Justices May Take Up Challenge to Voting Rights Provision
Mark Sherman; Jay Reeves, St Louis Post-Dispatch (MO)
WASHINGTON - Three years ago, the Supreme Court warned there could be constitutional problems with a landmark civil rights law that has opened voting booths to millions of African-Americans. Now, opponents of a key part of the Voting Rights Act are asking the high court to finish off that provision.
The basic question is whether state and local governments that once boasted of their racial discrimination still can be forced to get federal permission before making changes in the way they hold elections.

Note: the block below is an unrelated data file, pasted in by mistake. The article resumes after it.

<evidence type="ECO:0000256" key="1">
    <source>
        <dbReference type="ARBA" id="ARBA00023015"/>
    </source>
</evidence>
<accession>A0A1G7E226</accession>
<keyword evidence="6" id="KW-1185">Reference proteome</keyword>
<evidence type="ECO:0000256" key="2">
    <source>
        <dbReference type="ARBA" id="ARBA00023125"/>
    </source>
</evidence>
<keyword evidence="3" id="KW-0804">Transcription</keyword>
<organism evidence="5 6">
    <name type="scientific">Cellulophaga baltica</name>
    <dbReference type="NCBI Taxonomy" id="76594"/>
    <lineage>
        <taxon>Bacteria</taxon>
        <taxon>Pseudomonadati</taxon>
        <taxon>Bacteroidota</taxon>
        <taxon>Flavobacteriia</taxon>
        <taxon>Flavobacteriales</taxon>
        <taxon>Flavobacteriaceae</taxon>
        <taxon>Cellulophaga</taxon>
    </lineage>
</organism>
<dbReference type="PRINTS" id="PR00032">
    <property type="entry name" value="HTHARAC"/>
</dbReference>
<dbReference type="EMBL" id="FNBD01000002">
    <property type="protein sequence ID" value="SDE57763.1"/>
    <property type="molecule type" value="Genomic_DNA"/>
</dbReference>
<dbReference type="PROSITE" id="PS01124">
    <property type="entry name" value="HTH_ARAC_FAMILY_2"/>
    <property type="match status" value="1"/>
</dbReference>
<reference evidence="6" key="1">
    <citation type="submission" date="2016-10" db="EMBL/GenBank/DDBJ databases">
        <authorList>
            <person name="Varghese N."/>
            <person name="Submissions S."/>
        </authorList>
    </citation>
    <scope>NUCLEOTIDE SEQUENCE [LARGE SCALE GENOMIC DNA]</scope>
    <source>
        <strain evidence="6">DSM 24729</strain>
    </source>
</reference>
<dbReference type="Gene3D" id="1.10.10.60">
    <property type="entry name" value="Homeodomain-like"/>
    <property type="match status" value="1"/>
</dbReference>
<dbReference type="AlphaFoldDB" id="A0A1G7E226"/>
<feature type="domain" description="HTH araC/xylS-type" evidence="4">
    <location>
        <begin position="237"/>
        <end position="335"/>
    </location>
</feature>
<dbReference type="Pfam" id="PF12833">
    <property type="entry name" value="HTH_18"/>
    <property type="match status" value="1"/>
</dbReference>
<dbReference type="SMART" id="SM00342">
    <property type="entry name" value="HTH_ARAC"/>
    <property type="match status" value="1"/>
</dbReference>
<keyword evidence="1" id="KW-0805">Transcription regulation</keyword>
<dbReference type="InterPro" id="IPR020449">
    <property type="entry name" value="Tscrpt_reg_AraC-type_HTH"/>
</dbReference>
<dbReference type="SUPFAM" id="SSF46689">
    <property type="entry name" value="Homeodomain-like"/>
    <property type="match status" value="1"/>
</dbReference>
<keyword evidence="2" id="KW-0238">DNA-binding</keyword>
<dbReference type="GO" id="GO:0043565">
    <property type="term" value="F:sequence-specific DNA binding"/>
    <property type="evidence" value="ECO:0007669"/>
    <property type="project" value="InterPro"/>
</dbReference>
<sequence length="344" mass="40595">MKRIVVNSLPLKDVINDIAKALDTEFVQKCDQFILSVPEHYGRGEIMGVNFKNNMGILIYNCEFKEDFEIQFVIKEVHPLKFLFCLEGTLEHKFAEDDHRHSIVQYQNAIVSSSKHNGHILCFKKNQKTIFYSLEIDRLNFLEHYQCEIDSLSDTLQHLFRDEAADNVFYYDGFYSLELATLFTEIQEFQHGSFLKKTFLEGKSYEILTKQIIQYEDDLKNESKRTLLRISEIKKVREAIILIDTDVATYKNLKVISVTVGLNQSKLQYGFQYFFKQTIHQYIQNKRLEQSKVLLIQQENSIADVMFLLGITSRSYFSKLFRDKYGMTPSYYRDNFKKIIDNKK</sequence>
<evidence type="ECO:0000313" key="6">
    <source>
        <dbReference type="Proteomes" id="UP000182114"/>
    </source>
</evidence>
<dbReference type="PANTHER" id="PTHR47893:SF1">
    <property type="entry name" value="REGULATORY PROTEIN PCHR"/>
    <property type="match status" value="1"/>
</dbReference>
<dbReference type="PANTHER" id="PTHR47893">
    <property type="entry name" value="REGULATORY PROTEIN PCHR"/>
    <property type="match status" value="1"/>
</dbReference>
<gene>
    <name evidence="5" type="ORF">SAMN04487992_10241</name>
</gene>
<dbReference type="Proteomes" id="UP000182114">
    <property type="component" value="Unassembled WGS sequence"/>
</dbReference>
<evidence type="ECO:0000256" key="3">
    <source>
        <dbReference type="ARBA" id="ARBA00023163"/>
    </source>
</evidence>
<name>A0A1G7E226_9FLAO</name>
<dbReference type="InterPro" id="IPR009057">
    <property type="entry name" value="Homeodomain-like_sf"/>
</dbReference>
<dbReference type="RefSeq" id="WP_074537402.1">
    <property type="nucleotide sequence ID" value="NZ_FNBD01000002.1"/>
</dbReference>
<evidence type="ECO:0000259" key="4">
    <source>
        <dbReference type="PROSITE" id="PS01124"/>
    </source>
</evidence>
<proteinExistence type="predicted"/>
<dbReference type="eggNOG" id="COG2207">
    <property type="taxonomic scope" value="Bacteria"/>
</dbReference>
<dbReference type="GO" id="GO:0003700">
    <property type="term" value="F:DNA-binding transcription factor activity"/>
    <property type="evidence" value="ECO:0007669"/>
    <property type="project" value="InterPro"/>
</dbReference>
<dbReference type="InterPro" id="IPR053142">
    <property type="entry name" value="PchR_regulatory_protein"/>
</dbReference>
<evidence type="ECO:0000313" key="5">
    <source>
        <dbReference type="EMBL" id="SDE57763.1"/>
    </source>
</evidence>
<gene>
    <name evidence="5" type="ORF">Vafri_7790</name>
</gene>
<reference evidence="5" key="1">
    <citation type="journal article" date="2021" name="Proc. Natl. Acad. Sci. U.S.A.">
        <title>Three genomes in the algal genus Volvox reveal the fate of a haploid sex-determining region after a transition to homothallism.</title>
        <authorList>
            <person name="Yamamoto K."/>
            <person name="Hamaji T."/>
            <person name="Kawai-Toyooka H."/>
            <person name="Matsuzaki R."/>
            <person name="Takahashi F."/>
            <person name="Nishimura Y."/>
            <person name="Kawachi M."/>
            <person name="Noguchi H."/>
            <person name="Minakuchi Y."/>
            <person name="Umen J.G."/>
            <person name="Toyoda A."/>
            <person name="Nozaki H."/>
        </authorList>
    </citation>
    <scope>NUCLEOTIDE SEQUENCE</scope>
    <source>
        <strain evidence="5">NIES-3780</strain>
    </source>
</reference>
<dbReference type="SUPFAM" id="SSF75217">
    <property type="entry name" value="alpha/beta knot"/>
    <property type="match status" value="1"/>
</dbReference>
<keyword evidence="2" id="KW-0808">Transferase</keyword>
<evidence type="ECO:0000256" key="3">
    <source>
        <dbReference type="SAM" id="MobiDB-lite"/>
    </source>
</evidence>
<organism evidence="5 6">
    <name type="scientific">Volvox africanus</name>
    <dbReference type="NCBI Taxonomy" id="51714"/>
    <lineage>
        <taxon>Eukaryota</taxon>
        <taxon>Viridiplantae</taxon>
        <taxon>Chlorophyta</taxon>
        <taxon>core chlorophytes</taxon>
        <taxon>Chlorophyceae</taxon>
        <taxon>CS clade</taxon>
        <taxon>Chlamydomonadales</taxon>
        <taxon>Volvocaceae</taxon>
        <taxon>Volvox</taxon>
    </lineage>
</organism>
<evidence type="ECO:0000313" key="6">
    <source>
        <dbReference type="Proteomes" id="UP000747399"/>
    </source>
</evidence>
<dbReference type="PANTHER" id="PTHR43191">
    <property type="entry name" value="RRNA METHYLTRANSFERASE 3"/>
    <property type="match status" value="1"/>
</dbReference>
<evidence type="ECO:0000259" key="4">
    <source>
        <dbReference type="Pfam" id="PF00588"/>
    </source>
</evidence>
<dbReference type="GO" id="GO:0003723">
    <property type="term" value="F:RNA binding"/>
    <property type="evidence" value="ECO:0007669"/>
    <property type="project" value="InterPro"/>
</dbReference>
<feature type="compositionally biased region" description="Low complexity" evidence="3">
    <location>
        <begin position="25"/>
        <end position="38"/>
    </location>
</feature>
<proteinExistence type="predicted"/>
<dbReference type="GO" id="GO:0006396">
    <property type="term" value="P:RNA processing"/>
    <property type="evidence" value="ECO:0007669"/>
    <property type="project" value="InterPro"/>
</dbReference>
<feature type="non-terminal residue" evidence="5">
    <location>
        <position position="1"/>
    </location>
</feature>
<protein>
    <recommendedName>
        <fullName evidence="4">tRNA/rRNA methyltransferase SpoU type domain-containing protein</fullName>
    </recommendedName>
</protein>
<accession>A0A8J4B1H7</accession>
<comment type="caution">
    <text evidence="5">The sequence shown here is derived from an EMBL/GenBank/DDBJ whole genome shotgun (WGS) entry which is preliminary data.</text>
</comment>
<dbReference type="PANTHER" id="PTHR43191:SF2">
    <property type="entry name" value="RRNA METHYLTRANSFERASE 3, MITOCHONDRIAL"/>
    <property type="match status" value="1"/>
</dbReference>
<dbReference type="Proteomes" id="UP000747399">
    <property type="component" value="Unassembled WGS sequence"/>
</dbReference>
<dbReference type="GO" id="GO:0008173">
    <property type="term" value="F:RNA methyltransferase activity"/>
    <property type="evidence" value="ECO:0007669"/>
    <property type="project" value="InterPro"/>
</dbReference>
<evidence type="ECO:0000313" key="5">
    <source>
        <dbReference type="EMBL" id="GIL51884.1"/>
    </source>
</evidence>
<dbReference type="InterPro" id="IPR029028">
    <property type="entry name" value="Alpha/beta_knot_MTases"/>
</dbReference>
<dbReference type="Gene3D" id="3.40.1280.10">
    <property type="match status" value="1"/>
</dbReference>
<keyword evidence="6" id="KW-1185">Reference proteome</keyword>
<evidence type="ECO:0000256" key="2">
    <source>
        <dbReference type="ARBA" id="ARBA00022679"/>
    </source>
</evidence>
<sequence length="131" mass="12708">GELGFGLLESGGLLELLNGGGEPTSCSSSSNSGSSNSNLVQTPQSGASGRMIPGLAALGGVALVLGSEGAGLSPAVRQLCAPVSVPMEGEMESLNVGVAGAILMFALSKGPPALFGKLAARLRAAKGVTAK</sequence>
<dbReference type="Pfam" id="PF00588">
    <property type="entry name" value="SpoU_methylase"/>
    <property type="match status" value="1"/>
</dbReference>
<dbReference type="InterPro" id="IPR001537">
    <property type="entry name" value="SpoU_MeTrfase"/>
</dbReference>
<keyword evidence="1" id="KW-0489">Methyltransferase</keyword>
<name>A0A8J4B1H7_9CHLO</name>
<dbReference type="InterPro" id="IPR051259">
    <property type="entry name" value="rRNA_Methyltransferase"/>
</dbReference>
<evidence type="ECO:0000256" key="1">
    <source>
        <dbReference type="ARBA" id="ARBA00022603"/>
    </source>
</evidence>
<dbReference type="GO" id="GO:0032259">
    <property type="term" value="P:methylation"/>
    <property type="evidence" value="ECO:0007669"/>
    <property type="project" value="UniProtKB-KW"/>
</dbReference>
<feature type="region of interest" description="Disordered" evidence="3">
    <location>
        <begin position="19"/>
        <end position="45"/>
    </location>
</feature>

Some of the governments covered - most of them are in the South - argue they have turned away from racial discrimination over the years.
But Congress and lower courts that have looked at recent challenges to the law concluded that a history of discrimination and more recent efforts to harm minority voters justify continuing federal oversight.
The Supreme Court could say as early as today whether it will consider ending the Voting Rights Act's advance approval requirement, which has been held up as a crown jewel of the civil rights era. …